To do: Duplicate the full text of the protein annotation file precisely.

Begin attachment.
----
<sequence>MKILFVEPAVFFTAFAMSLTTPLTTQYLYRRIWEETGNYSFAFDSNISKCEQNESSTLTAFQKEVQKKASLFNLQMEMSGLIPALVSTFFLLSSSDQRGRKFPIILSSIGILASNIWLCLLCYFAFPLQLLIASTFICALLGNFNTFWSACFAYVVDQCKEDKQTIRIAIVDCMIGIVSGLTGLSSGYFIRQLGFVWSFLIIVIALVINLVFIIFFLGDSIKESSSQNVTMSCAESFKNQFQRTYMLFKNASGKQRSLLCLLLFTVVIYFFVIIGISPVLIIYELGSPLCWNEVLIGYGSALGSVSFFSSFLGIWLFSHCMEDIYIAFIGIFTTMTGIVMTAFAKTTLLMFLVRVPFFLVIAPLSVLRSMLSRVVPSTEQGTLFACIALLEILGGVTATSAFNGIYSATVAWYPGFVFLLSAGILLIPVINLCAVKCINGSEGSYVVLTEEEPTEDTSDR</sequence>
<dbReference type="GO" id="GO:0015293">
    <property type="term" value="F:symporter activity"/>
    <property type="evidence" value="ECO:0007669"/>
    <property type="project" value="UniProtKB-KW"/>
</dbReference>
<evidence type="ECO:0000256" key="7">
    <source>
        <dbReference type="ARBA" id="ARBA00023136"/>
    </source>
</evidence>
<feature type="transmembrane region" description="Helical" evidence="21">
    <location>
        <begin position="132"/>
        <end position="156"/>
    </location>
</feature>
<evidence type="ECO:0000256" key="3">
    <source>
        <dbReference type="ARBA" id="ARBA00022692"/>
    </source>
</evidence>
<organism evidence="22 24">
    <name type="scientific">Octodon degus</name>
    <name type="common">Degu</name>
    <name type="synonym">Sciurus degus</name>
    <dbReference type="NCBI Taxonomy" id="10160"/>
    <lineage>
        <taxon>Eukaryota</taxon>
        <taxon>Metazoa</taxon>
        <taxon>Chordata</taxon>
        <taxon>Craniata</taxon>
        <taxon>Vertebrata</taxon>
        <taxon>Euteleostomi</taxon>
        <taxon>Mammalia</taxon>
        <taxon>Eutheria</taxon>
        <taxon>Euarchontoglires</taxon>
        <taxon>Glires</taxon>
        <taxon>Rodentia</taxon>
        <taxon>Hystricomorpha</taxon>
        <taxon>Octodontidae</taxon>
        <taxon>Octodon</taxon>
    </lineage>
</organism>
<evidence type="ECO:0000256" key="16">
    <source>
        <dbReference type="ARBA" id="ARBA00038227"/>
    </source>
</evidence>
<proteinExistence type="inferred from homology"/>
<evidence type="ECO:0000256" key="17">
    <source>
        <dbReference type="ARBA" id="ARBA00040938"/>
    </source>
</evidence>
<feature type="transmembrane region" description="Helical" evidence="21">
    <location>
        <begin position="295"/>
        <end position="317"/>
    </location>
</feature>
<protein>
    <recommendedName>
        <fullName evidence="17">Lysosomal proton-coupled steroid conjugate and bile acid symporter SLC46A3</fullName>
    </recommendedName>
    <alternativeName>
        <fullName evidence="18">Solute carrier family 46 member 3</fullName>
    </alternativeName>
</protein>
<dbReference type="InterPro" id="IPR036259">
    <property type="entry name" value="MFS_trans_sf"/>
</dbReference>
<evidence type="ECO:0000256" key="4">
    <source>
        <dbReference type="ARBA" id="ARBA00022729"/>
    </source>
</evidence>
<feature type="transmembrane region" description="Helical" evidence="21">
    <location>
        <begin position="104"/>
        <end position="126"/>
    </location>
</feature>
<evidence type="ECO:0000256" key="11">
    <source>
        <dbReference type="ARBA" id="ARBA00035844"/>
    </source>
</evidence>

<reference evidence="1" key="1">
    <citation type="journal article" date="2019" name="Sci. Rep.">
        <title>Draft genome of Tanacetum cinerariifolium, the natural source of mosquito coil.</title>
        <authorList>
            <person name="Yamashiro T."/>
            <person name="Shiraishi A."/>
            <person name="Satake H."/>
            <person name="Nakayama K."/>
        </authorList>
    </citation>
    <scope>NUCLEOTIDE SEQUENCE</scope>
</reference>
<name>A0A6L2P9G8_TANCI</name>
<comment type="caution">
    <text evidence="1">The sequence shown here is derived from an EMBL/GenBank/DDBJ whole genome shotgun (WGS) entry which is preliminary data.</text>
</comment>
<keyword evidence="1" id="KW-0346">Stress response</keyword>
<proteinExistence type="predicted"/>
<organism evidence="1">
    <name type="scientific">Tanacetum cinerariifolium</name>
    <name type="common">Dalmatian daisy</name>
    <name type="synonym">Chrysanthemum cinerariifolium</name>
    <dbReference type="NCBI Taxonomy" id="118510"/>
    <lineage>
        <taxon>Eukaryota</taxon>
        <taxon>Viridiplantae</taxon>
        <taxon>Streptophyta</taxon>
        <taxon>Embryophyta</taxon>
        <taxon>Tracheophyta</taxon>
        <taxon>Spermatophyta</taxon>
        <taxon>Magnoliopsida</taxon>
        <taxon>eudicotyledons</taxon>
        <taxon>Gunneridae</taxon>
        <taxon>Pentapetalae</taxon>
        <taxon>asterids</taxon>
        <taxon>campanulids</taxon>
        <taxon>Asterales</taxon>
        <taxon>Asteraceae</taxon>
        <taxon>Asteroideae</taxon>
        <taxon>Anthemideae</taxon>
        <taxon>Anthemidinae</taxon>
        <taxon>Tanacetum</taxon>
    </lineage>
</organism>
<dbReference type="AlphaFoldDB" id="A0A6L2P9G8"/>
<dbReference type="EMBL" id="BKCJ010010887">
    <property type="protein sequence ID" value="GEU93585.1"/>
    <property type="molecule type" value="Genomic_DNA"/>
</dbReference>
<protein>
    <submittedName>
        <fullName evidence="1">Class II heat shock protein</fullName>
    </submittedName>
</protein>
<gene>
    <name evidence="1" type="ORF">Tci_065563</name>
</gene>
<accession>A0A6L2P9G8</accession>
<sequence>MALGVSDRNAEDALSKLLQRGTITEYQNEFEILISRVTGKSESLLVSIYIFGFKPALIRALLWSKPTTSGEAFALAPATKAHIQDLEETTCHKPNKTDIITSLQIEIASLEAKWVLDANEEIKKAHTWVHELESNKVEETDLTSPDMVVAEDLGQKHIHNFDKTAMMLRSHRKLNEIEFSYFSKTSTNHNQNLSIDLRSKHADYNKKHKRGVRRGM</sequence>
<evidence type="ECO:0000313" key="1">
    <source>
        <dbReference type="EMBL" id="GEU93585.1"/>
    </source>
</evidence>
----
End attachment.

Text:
<sequence>MKILFVEPAVFFTAFAMSLTTPLTTQYLYRRIWEETGNYSFAFDSNISKCEQNESSTLTAFQKEVQKKASLFNLQMEMSGLIPALVSTFFLLSSSDQRGRKFPIILSSIGILASNIWLCLLCYFAFPLQLLIASTFICALLGNFNTFWSACFAYVVDQCKEDKQTIRIAIVDCMIGIVSGLTGLSSGYFIRQLGFVWSFLIIVIALVINLVFIIFFLGDSIKESSSQNVTMSCAESFKNQFQRTYMLFKNASGKQRSLLCLLLFTVVIYFFVIIGISPVLIIYELGSPLCWNEVLIGYGSALGSVSFFSSFLGIWLFSHCMEDIYIAFIGIFTTMTGIVMTAFAKTTLLMFLVRVPFFLVIAPLSVLRSMLSRVVPSTEQGTLFACIALLEILGGVTATSAFNGIYSATVAWYPGFVFLLSAGILLIPVINLCAVKCINGSEGSYVVLTEEEPTEDTSDR</sequence>
<dbReference type="GO" id="GO:0015293">
    <property type="term" value="F:symporter activity"/>
    <property type="evidence" value="ECO:0007669"/>
    <property type="project" value="UniProtKB-KW"/>
</dbReference>
<evidence type="ECO:0000256" key="7">
    <source>
        <dbReference type="ARBA" id="ARBA00023136"/>
    </source>
</evidence>
<feature type="transmembrane region" description="Helical" evidence="21">
    <location>
        <begin position="132"/>
        <end position="156"/>
    </location>
</feature>
<evidence type="ECO:0000256" key="3">
    <source>
        <dbReference type="ARBA" id="ARBA00022692"/>
    </source>
</evidence>
<organism evidence="22 24">
    <name type="scientific">Octodon degus</name>
    <name type="common">Degu</name>
    <name type="synonym">Sciurus degus</name>
    <dbReference type="NCBI Taxonomy" id="10160"/>
    <lineage>
        <taxon>Eukaryota</taxon>
        <taxon>Metazoa</taxon>
        <taxon>Chordata</taxon>
        <taxon>Craniata</taxon>
        <taxon>Vertebrata</taxon>
        <taxon>Euteleostomi</taxon>
        <taxon>Mammalia</taxon>
        <taxon>Eutheria</taxon>
        <taxon>Euarchontoglires</taxon>
        <taxon>Glires</taxon>
        <taxon>Rodentia</taxon>
        <taxon>Hystricomorpha</taxon>
        <taxon>Octodontidae</taxon>
        <taxon>Octodon</taxon>
    </lineage>
</organism>
<evidence type="ECO:0000256" key="16">
    <source>
        <dbReference type="ARBA" id="ARBA00038227"/>
    </source>
</evidence>
<proteinExistence type="inferred from homology"/>
<evidence type="ECO:0000256" key="17">
    <source>
        <dbReference type="ARBA" id="ARBA00040938"/>
    </source>
</evidence>
<feature type="transmembrane region" description="Helical" evidence="21">
    <location>
        <begin position="295"/>
        <end position="317"/>
    </location>
</feature>
<protein>
    <recommendedName>
        <fullName evidence="17">Lysosomal proton-coupled steroid conjugate and bile acid symporter SLC46A3</fullName>
    </recommendedName>
    <alternativeName>
        <fullName evidence="18">Solute carrier family 46 member 3</fullName>
    </alternativeName>
</protein>
<dbReference type="InterPro" id="IPR036259">
    <property type="entry name" value="MFS_trans_sf"/>
</dbReference>
<evidence type="ECO:0000256" key="4">
    <source>
        <dbReference type="ARBA" id="ARBA00022729"/>
    </source>
</evidence>
<feature type="transmembrane region" description="Helical" evidence="21">
    <location>
        <begin position="104"/>
        <end position="126"/>
    </location>
</feature>
<evidence type="ECO:0000256" key="11">
    <source>
        <dbReference type="ARBA" id="ARBA00035844"/>
    </source>
</evidence>

<reference evidence="1" key="1">
    <citation type="journal article" date="2019" name="Sci. Rep.">
        <title>Draft genome of Tanacetum cinerariifolium, the natural source of mosquito coil.</title>
        <authorList>
            <person name="Yamashiro T."/>
            <person name="Shiraishi A."/>
            <person name="Satake H."/>
            <person name="Nakayama K."/>
        </authorList>
    </citation>
    <scope>NUCLEOTIDE SEQUENCE</scope>
</reference>
<name>A0A6L2P9G8_TANCI</name>
<comment type="caution">
    <text evidence="1">The sequence shown here is derived from an EMBL/GenBank/DDBJ whole genome shotgun (WGS) entry which is preliminary data.</text>
</comment>
<keyword evidence="1" id="KW-0346">Stress response</keyword>
<proteinExistence type="predicted"/>
<organism evidence="1">
    <name type="scientific">Tanacetum cinerariifolium</name>
    <name type="common">Dalmatian daisy</name>
    <name type="synonym">Chrysanthemum cinerariifolium</name>
    <dbReference type="NCBI Taxonomy" id="118510"/>
    <lineage>
        <taxon>Eukaryota</taxon>
        <taxon>Viridiplantae</taxon>
        <taxon>Streptophyta</taxon>
        <taxon>Embryophyta</taxon>
        <taxon>Tracheophyta</taxon>
        <taxon>Spermatophyta</taxon>
        <taxon>Magnoliopsida</taxon>
        <taxon>eudicotyledons</taxon>
        <taxon>Gunneridae</taxon>
        <taxon>Pentapetalae</taxon>
        <taxon>asterids</taxon>
        <taxon>campanulids</taxon>
        <taxon>Asterales</taxon>
        <taxon>Asteraceae</taxon>
        <taxon>Asteroideae</taxon>
        <taxon>Anthemideae</taxon>
        <taxon>Anthemidinae</taxon>
        <taxon>Tanacetum</taxon>
    </lineage>
</organism>
<dbReference type="AlphaFoldDB" id="A0A6L2P9G8"/>
<dbReference type="EMBL" id="BKCJ010010887">
    <property type="protein sequence ID" value="GEU93585.1"/>
    <property type="molecule type" value="Genomic_DNA"/>
</dbReference>
<protein>
    <submittedName>
        <fullName evidence="1">Class II heat shock protein</fullName>
    </submittedName>
</protein>
<gene>
    <name evidence="1" type="ORF">Tci_065563</name>
</gene>
<accession>A0A6L2P9G8</accession>
<sequence>MALGVSDRNAEDALSKLLQRGTITEYQNEFEILISRVTGKSESLLVSIYIFGFKPALIRALLWSKPTTSGEAFALAPATKAHIQDLEETTCHKPNKTDIITSLQIEIASLEAKWVLDANEEIKKAHTWVHELESNKVEETDLTSPDMVVAEDLGQKHIHNFDKTAMMLRSHRKLNEIEFSYFSKTSTNHNQNLSIDLRSKHADYNKKHKRGVRRGM</sequence>
<evidence type="ECO:0000313" key="1">
    <source>
        <dbReference type="EMBL" id="GEU93585.1"/>
    </source>
</evidence>